07-17-13, 01:46 PM
I know there is a 4 sec start up on ignition? I thought there was a 222 sec max time so it would prevent the pump from burning up, after the 222 seconds it just would not come on till the next start?
So opinions? Leave it alone as long as I have no DTC and lights and it does not sag in the rear with a load, now I am not talking about hauling a streamliner. I just hooked up a trailer with some heavy engines in it and no sag(well when I say sag the body is not lowed down to the wheels).
Also has anyone removed the filter cartridge and cleaned it or replaced it?
07-17-13, 03:43 PM
I would say that given the costs of the shocks and the fact that your ride isn't suffering, don't bother. That said, I wouldn't load the rear suspension such that the back end drops and drive at night as your headlights might blind oncoming drivers.
07-17-13, 04:01 PM
Thanks, no problem with that,like I said I only haul grass clippings and trash to the dump, maybe some light furniture. So would one agree its probably the load level switch gone out, in regards to the pump I will look at the fuses just for a double check.
07-17-13, 04:17 PM
Hard to speculate why the pump doesn't run but given the condition of your underside, I would check for corrosion at the connectors for the pump and level control sensors after checking the fuse(s).
07-17-13, 04:30 PM
Actually I do not need the pump running considering the bags are shot, it did run before, just quit, the fuse is just for my curiosity, if its out I will leave it alone. Too much trouble to remove the hitch to bench test the pump if I am not going to replace the shocks, and yes I would not doubt the switch is corroded, I did look at them today and they did not look bad. But I think I should leave well enough alone so no light does come on or DTC when I trade in.
07-18-13, 04:45 AM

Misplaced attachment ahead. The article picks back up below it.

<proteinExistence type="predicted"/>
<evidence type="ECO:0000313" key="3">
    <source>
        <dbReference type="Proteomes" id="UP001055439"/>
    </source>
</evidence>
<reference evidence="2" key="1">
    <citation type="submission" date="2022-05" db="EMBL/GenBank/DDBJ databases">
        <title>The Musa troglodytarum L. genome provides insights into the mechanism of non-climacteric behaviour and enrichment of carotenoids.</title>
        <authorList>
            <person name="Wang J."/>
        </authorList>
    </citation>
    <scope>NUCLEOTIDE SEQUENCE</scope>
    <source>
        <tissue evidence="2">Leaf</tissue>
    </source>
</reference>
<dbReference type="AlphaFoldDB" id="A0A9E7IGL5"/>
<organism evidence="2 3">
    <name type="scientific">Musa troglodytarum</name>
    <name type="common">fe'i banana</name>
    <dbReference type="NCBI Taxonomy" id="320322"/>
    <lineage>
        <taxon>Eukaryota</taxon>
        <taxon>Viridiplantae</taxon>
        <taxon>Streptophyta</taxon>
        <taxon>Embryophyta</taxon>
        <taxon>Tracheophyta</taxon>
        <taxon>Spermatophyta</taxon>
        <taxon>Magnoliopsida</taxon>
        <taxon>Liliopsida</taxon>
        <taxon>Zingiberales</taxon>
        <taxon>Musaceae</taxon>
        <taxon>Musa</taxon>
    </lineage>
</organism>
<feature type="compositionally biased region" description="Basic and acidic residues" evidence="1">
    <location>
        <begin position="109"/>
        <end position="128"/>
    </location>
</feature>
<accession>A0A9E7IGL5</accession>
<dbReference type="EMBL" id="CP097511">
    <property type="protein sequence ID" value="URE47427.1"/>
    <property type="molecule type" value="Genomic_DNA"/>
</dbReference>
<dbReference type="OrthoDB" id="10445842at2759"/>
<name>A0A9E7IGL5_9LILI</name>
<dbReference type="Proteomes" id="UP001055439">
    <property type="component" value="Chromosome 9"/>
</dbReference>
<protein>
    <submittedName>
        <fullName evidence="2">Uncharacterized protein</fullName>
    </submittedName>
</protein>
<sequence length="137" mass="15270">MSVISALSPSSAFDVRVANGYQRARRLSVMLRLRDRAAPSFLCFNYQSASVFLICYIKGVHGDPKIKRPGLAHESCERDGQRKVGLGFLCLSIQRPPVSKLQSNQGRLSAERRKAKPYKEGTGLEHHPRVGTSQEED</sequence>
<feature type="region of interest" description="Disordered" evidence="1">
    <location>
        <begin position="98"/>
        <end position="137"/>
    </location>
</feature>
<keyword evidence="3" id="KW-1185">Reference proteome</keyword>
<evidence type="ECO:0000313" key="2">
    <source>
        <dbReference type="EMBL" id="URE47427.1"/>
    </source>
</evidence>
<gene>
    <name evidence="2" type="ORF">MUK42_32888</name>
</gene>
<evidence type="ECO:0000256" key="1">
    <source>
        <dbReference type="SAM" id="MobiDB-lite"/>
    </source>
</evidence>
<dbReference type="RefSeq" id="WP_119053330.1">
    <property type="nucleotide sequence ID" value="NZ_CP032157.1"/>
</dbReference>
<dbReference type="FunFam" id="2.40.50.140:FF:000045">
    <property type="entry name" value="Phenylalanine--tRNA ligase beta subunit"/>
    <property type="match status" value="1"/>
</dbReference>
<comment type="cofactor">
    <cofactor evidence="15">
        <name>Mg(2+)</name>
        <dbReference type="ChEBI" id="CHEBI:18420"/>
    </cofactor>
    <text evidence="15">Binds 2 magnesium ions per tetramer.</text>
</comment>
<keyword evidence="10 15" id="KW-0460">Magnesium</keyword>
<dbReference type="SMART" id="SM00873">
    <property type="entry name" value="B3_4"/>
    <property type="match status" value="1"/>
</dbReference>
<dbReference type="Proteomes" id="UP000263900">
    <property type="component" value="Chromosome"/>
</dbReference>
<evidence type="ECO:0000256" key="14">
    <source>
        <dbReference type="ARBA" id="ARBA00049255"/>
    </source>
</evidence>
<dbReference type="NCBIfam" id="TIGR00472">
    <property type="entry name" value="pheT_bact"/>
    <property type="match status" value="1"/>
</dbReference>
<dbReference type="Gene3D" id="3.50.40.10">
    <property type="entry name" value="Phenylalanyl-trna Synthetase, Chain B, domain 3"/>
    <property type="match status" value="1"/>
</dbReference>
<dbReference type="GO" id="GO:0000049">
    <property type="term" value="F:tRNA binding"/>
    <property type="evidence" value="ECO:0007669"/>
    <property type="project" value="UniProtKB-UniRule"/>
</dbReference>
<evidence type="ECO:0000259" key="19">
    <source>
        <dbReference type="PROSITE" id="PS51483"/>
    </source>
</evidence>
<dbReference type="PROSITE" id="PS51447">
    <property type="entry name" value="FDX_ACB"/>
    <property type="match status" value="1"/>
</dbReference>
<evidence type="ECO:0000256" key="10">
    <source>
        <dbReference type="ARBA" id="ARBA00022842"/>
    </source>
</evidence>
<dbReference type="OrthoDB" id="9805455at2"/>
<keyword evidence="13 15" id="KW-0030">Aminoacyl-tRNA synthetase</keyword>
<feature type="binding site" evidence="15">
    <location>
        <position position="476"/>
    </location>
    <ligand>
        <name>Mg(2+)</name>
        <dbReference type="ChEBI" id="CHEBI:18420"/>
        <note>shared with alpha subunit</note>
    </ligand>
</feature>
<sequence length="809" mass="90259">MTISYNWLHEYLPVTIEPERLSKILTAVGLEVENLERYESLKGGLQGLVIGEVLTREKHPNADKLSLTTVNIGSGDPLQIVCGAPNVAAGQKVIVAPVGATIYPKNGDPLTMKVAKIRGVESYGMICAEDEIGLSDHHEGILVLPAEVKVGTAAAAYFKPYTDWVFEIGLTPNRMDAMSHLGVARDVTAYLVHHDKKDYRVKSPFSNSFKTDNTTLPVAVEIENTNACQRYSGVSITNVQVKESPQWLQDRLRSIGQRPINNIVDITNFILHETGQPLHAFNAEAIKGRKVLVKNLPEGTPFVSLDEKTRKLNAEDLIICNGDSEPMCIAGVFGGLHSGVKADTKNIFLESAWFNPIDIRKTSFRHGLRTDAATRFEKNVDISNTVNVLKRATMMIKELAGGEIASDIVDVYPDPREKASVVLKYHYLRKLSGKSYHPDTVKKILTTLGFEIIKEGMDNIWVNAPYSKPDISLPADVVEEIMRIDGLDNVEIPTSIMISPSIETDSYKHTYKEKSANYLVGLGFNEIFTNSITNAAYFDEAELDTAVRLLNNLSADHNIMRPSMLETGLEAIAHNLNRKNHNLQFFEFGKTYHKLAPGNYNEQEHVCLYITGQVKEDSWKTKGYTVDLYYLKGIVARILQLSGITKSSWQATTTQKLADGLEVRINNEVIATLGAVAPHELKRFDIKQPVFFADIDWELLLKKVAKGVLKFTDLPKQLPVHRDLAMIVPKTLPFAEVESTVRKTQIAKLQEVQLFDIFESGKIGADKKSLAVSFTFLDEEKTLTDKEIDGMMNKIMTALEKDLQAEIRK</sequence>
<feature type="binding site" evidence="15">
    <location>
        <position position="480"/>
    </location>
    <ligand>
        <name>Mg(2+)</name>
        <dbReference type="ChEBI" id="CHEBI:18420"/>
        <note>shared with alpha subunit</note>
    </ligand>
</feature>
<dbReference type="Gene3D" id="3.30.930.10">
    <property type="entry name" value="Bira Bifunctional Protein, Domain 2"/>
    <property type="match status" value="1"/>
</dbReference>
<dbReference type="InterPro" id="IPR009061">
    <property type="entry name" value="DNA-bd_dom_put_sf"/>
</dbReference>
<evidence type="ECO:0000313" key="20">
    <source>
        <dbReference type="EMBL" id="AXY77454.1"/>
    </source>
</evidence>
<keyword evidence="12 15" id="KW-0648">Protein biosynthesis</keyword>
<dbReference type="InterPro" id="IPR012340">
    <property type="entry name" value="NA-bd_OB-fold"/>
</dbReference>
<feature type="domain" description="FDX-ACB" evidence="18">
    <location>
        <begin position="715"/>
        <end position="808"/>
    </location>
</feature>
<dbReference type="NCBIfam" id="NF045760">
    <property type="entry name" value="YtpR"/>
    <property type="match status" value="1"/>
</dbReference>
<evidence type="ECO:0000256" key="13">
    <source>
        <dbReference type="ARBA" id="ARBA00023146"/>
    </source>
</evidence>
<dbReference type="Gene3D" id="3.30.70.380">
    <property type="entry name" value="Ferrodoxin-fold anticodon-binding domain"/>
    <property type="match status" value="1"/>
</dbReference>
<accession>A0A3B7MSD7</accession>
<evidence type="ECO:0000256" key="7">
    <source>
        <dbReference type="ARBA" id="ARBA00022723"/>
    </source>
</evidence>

I had the same issues. I knew the shocks were shot because the ride was terrible and I didn't realize it was an active system until I got the VIN decoded. I considered going with changing over to standard shocks with bypasses (electrical, resistors to fool the monitoring system) but I was able to buy a set of shocks on Amazon (of all places) and for not much more than any of the conversion kits I could find. For me, it was a no brainer.
I bought a used air compressor that came with a 1 year warranty (which was as good as a new product) with the potential downside of having it fail and lead to bag damage and labor costs. However, the cost savings was more than half over new and still substantial over rebuilt. It was a risk I thought was reasonable and I'll just keep an eye on the system. So far, it is whisper quiet and keeps the car level with the result of having the headlights properly pointed.
If you are unsure about restoring the suspension, I can tell you the difference between not working and working is phenomenal. I can't say what it would be to go with a non-active replacement of course. Also, after I put in the replacement compressor, there was a significant improvement in the ride quality. I believe that the air suspension is baked into the system and needed for proper overall performance.
I will say, I never got any error messages, I even disconnected the front shocks and nothing. That leaves me confused. I guess I need to get to a GM dealer and let them pull the error codes from the system. Anyone have any info on the suspension diagnostic procedure? What is the most common failure that leads to a non-functioning system with no error messages. Or, since the system wasn't working properly (other than shot shocks = rough ride, I didn't know it when I bought the car - would have colored my decision), is it possible to disable the system from some central point (no bypass resistors that I can see) that would fool the system?
2005 Northstar V8 and active suspension w/ 100,000 miles
07-18-13, 10:50 PM
I am probably wrong but I do not think it has anything to do with ride comfort, the MRC does that, the bags and compressor is for load level control. I assume there are DTC if the MRC goes out. Maintenance schedules should be included in the mileage check of components for suspension
09-24-13, 06:10 PM
After much discussion via Ebay of all places (they never answered any of the emails sent to the company), Suncore has finally updated their website, you can now purchase a new non OEM replacement air compressor for 210 dollars, it says replacement now, but they have confirmed its a new one. So that radically reduces the price to replace a otherwise costly part, you can still get a OEM one for 439 dollars on http://www.gmpartsclub.com/ cheapest for OEM, but maybe Rippy can match it?